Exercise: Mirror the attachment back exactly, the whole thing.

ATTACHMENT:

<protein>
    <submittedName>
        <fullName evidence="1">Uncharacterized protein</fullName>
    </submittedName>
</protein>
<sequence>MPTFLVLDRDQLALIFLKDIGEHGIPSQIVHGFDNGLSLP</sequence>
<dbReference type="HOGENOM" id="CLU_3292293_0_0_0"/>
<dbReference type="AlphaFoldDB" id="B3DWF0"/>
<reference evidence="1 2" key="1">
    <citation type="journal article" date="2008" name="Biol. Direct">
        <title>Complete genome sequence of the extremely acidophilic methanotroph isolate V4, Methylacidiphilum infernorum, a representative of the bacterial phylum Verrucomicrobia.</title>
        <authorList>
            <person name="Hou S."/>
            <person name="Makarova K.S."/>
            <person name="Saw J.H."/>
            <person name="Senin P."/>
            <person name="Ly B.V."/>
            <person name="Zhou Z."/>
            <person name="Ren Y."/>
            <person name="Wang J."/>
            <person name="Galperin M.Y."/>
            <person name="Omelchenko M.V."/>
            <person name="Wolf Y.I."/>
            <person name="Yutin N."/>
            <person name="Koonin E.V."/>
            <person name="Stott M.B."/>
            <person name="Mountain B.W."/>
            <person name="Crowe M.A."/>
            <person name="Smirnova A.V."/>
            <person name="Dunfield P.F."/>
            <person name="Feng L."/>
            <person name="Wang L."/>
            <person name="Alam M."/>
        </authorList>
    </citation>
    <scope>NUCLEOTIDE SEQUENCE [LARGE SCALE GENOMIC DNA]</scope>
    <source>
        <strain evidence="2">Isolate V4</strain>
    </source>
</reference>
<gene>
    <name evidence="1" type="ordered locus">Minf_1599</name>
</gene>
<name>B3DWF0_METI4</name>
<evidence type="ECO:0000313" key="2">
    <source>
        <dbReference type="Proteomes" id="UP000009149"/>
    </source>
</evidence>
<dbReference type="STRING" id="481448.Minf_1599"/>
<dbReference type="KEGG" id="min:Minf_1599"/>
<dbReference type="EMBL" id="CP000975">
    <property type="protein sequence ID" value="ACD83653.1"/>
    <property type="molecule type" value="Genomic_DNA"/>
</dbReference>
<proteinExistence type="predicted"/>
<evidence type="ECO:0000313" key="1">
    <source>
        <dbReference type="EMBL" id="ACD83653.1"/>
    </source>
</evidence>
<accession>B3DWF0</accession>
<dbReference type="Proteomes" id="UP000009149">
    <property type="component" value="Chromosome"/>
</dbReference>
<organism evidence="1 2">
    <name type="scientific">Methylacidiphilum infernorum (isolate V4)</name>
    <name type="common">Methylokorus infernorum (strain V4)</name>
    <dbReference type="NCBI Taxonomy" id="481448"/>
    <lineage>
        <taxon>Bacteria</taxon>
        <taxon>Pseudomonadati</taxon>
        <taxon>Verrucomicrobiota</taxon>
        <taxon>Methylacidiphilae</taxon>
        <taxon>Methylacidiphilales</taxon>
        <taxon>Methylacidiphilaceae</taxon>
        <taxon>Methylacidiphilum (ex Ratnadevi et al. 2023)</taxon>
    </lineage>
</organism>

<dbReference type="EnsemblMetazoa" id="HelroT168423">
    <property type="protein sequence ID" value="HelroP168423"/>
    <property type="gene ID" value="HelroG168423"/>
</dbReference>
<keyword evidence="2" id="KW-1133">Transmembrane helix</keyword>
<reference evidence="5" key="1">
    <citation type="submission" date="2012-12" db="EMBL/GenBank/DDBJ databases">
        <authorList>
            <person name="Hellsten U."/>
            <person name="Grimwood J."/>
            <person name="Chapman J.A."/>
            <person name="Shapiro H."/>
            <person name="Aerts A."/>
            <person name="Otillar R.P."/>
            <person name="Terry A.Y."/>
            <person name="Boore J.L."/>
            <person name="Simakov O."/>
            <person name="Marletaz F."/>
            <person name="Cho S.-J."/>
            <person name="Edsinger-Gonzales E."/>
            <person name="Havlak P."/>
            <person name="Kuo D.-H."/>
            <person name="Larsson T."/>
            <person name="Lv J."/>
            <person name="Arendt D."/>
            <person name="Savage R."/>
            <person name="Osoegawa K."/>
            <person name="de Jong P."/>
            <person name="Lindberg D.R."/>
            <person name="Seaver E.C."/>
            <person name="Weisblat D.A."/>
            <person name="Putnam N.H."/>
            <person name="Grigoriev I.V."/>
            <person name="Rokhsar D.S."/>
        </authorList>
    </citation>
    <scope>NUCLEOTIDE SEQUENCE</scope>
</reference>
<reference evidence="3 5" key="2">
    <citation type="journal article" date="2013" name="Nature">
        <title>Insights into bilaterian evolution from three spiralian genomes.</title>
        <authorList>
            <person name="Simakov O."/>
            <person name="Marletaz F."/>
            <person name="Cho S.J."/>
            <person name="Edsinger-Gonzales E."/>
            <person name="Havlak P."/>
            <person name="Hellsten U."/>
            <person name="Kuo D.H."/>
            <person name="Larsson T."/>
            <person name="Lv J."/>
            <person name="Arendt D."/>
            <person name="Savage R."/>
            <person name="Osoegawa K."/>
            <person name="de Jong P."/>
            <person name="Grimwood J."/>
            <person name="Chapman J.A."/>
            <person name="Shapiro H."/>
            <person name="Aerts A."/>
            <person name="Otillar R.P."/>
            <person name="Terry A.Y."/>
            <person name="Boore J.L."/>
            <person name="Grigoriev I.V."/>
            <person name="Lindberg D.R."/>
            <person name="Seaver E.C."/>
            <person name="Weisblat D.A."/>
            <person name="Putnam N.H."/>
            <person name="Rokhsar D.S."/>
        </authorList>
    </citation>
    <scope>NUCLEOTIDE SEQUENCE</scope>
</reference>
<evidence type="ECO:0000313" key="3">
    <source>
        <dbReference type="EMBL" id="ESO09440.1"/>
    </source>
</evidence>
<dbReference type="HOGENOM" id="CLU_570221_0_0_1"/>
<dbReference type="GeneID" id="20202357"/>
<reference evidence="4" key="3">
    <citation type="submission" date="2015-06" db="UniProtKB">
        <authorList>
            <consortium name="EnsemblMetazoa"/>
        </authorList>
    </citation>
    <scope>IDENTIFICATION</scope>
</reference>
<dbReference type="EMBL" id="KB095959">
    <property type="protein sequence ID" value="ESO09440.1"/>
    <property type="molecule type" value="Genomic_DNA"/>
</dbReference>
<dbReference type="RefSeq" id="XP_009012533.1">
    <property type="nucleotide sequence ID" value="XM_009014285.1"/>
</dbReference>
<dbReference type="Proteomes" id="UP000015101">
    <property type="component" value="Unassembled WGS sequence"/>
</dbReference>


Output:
<protein>
    <submittedName>
        <fullName evidence="1">Uncharacterized protein</fullName>
    </submittedName>
</protein>
<sequence>MPTFLVLDRDQLALIFLKDIGEHGIPSQIVHGFDNGLSLP</sequence>
<dbReference type="HOGENOM" id="CLU_3292293_0_0_0"/>
<dbReference type="AlphaFoldDB" id="B3DWF0"/>
<reference evidence="1 2" key="1">
    <citation type="journal article" date="2008" name="Biol. Direct">
        <title>Complete genome sequence of the extremely acidophilic methanotroph isolate V4, Methylacidiphilum infernorum, a representative of the bacterial phylum Verrucomicrobia.</title>
        <authorList>
            <person name="Hou S."/>
            <person name="Makarova K.S."/>
            <person name="Saw J.H."/>
            <person name="Senin P."/>
            <person name="Ly B.V."/>
            <person name="Zhou Z."/>
            <person name="Ren Y."/>
            <person name="Wang J."/>
            <person name="Galperin M.Y."/>
            <person name="Omelchenko M.V."/>
            <person name="Wolf Y.I."/>
            <person name="Yutin N."/>
            <person name="Koonin E.V."/>
            <person name="Stott M.B."/>
            <person name="Mountain B.W."/>
            <person name="Crowe M.A."/>
            <person name="Smirnova A.V."/>
            <person name="Dunfield P.F."/>
            <person name="Feng L."/>
            <person name="Wang L."/>
            <person name="Alam M."/>
        </authorList>
    </citation>
    <scope>NUCLEOTIDE SEQUENCE [LARGE SCALE GENOMIC DNA]</scope>
    <source>
        <strain evidence="2">Isolate V4</strain>
    </source>
</reference>
<gene>
    <name evidence="1" type="ordered locus">Minf_1599</name>
</gene>
<name>B3DWF0_METI4</name>
<evidence type="ECO:0000313" key="2">
    <source>
        <dbReference type="Proteomes" id="UP000009149"/>
    </source>
</evidence>
<dbReference type="STRING" id="481448.Minf_1599"/>
<dbReference type="KEGG" id="min:Minf_1599"/>
<dbReference type="EMBL" id="CP000975">
    <property type="protein sequence ID" value="ACD83653.1"/>
    <property type="molecule type" value="Genomic_DNA"/>
</dbReference>
<proteinExistence type="predicted"/>
<evidence type="ECO:0000313" key="1">
    <source>
        <dbReference type="EMBL" id="ACD83653.1"/>
    </source>
</evidence>
<accession>B3DWF0</accession>
<dbReference type="Proteomes" id="UP000009149">
    <property type="component" value="Chromosome"/>
</dbReference>
<organism evidence="1 2">
    <name type="scientific">Methylacidiphilum infernorum (isolate V4)</name>
    <name type="common">Methylokorus infernorum (strain V4)</name>
    <dbReference type="NCBI Taxonomy" id="481448"/>
    <lineage>
        <taxon>Bacteria</taxon>
        <taxon>Pseudomonadati</taxon>
        <taxon>Verrucomicrobiota</taxon>
        <taxon>Methylacidiphilae</taxon>
        <taxon>Methylacidiphilales</taxon>
        <taxon>Methylacidiphilaceae</taxon>
        <taxon>Methylacidiphilum (ex Ratnadevi et al. 2023)</taxon>
    </lineage>
</organism>

<dbReference type="EnsemblMetazoa" id="HelroT168423">
    <property type="protein sequence ID" value="HelroP168423"/>
    <property type="gene ID" value="HelroG168423"/>
</dbReference>
<keyword evidence="2" id="KW-1133">Transmembrane helix</keyword>
<reference evidence="5" key="1">
    <citation type="submission" date="2012-12" db="EMBL/GenBank/DDBJ databases">
        <authorList>
            <person name="Hellsten U."/>
            <person name="Grimwood J."/>
            <person name="Chapman J.A."/>
            <person name="Shapiro H."/>
            <person name="Aerts A."/>
            <person name="Otillar R.P."/>
            <person name="Terry A.Y."/>
            <person name="Boore J.L."/>
            <person name="Simakov O."/>
            <person name="Marletaz F."/>
            <person name="Cho S.-J."/>
            <person name="Edsinger-Gonzales E."/>
            <person name="Havlak P."/>
            <person name="Kuo D.-H."/>
            <person name="Larsson T."/>
            <person name="Lv J."/>
            <person name="Arendt D."/>
            <person name="Savage R."/>
            <person name="Osoegawa K."/>
            <person name="de Jong P."/>
            <person name="Lindberg D.R."/>
            <person name="Seaver E.C."/>
            <person name="Weisblat D.A."/>
            <person name="Putnam N.H."/>
            <person name="Grigoriev I.V."/>
            <person name="Rokhsar D.S."/>
        </authorList>
    </citation>
    <scope>NUCLEOTIDE SEQUENCE</scope>
</reference>
<reference evidence="3 5" key="2">
    <citation type="journal article" date="2013" name="Nature">
        <title>Insights into bilaterian evolution from three spiralian genomes.</title>
        <authorList>
            <person name="Simakov O."/>
            <person name="Marletaz F."/>
            <person name="Cho S.J."/>
            <person name="Edsinger-Gonzales E."/>
            <person name="Havlak P."/>
            <person name="Hellsten U."/>
            <person name="Kuo D.H."/>
            <person name="Larsson T."/>
            <person name="Lv J."/>
            <person name="Arendt D."/>
            <person name="Savage R."/>
            <person name="Osoegawa K."/>
            <person name="de Jong P."/>
            <person name="Grimwood J."/>
            <person name="Chapman J.A."/>
            <person name="Shapiro H."/>
            <person name="Aerts A."/>
            <person name="Otillar R.P."/>
            <person name="Terry A.Y."/>
            <person name="Boore J.L."/>
            <person name="Grigoriev I.V."/>
            <person name="Lindberg D.R."/>
            <person name="Seaver E.C."/>
            <person name="Weisblat D.A."/>
            <person name="Putnam N.H."/>
            <person name="Rokhsar D.S."/>
        </authorList>
    </citation>
    <scope>NUCLEOTIDE SEQUENCE</scope>
</reference>
<evidence type="ECO:0000313" key="3">
    <source>
        <dbReference type="EMBL" id="ESO09440.1"/>
    </source>
</evidence>
<dbReference type="HOGENOM" id="CLU_570221_0_0_1"/>
<dbReference type="GeneID" id="20202357"/>
<reference evidence="4" key="3">
    <citation type="submission" date="2015-06" db="UniProtKB">
        <authorList>
            <consortium name="EnsemblMetazoa"/>
        </authorList>
    </citation>
    <scope>IDENTIFICATION</scope>
</reference>
<dbReference type="EMBL" id="KB095959">
    <property type="protein sequence ID" value="ESO09440.1"/>
    <property type="molecule type" value="Genomic_DNA"/>
</dbReference>
<dbReference type="RefSeq" id="XP_009012533.1">
    <property type="nucleotide sequence ID" value="XM_009014285.1"/>
</dbReference>
<dbReference type="Proteomes" id="UP000015101">
    <property type="component" value="Unassembled WGS sequence"/>
</dbReference>